Great 'pregnancy MoneySaving' Hunt

Former_MSE_Debs Former MSE Posts: 890 Forumite
edited 23 April 2013 at 3:41PM in MoneySaving mums
Great 'Pregnancy MoneySaving' Hunt

From tips on what to buy and what to wait to buy, to cheap maternity clothes, we want MoneySavers' collective wisdom on saving money when you're expecting a little one.

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  • mrs*s_7
    mrs*s_7 Forumite Posts: 3 Newbie
    Don't spend a fortune on clothes - for you or baby.

    You really only need around 8-10 each of basic vests and sleepsuits/babygros to start with, and nothing else! Buy from tesco/asda/primark - they are just as good as anywhere else and less pricy to replace when they get covered in the inevitable stains! There is no need for fancy outfits to start with, baby is more comfortable in sleep suits, and they are far easier to deal with when you are constantly changing nappies! Let friends and family buy everything else...! We had so many clothes given to us, including bags full of second hand stuff, theres really no need to buy a lot.

    Buy maternity clothes as you need them rather than rushing out to buy a whole new wardrobe - I got over excited and bought lots early on in my first pregnancy, but the maternity jeans and trousers that felt comfy early on were awful towards the end! Buy one or two pairs to start and then more in a different shape if and when you need them. I also found lots of tops that I already had were stretchy enough to fit round bump, so didn't need to buy too many extras, just a few roomy shirts for the last couple of months, or some breastfeeding tops that stretched round bump and were also good for afterwards. Don't scrimp on bras though - comfort is essential! ;)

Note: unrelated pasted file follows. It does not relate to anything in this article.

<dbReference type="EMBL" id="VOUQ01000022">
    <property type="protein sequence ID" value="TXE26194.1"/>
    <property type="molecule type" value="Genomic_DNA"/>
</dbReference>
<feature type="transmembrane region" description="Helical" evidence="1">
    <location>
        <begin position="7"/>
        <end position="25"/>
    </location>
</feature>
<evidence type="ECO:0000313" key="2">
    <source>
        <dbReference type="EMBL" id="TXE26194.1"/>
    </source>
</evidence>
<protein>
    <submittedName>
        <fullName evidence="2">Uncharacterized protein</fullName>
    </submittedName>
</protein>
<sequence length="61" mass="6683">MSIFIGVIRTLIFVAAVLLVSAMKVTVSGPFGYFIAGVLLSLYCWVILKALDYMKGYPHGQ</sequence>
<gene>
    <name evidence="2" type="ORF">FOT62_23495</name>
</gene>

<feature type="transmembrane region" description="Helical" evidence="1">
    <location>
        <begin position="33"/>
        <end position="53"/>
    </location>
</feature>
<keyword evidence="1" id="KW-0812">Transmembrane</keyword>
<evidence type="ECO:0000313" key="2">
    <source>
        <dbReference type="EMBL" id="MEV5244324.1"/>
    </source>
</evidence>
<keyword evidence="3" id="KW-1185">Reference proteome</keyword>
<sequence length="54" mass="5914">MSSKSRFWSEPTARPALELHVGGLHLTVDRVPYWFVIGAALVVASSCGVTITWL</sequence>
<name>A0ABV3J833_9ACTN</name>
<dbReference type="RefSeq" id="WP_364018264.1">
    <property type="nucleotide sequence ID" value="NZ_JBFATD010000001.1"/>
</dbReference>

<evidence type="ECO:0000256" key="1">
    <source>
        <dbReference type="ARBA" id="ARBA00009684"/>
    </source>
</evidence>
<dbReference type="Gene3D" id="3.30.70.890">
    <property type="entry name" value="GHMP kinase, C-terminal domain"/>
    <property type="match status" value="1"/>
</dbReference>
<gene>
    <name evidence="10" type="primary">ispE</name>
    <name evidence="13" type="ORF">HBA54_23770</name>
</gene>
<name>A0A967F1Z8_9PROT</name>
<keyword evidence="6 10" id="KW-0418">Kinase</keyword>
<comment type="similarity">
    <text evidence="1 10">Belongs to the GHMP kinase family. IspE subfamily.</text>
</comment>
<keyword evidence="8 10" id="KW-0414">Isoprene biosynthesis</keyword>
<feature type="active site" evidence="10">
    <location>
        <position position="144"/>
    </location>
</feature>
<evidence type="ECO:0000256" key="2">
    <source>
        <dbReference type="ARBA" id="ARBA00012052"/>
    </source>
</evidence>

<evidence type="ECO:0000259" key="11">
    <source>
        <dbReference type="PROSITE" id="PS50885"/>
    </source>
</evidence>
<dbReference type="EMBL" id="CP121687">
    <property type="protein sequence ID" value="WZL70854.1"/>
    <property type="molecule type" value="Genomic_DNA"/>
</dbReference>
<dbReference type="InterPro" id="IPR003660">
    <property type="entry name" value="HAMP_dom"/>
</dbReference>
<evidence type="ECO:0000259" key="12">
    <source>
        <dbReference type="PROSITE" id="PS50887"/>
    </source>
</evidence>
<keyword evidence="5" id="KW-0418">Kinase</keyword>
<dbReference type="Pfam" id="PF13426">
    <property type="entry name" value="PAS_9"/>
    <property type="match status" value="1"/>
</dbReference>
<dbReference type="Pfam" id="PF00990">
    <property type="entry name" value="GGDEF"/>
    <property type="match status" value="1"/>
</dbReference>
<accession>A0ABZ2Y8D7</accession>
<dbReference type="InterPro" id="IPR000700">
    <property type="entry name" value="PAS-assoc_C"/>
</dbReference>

And don't go mad with baby equipment either - there is a massive market of 'essential' items, mostly gadgets that you can live without! There isn't much you need in the first month or so so wait until baby arrives and you have thought about what you really need - when you will probably have been given gifts or mothercare vouchers anyway!

    Finally - I could go on all day! - Try and borrow or buy second hand. There are a lot of local 'kidstuff' groups or similar on facebook where people sell on good condition used items for a fraction of the cost. Put bits through the dishwasher or washing machine and they are often good as new! And sell your old bits on when done (unless you're saving them for bump no.2!) and get back some of your cash!!! :j
  • TrickyDicky
    TrickyDicky Forumite Posts: 666
    Part of the Furniture 500 Posts Name Dropper Combo Breaker
    I agree with the above. We got all of our big baby purchases 2nd hand from ebay or friends who no longer needed it.

    Mothercare cot with matress and bedding along with a set of shelves and change mat £100 from ebay
    Moses basket, baby bouncer + other toys £20 from a work colleage
    Quinny Speedy buggy plus new born car seat that doubles as 0-6month carrier in buggy £120.
    There are regular NCT nearly new sales all over the place. Generally good for 0-12 month clothes. Pickings get a little thin after that.

    I was always told though that you shouldnt buy car seats second hand from people you dont know, as they may have been involved in a crash.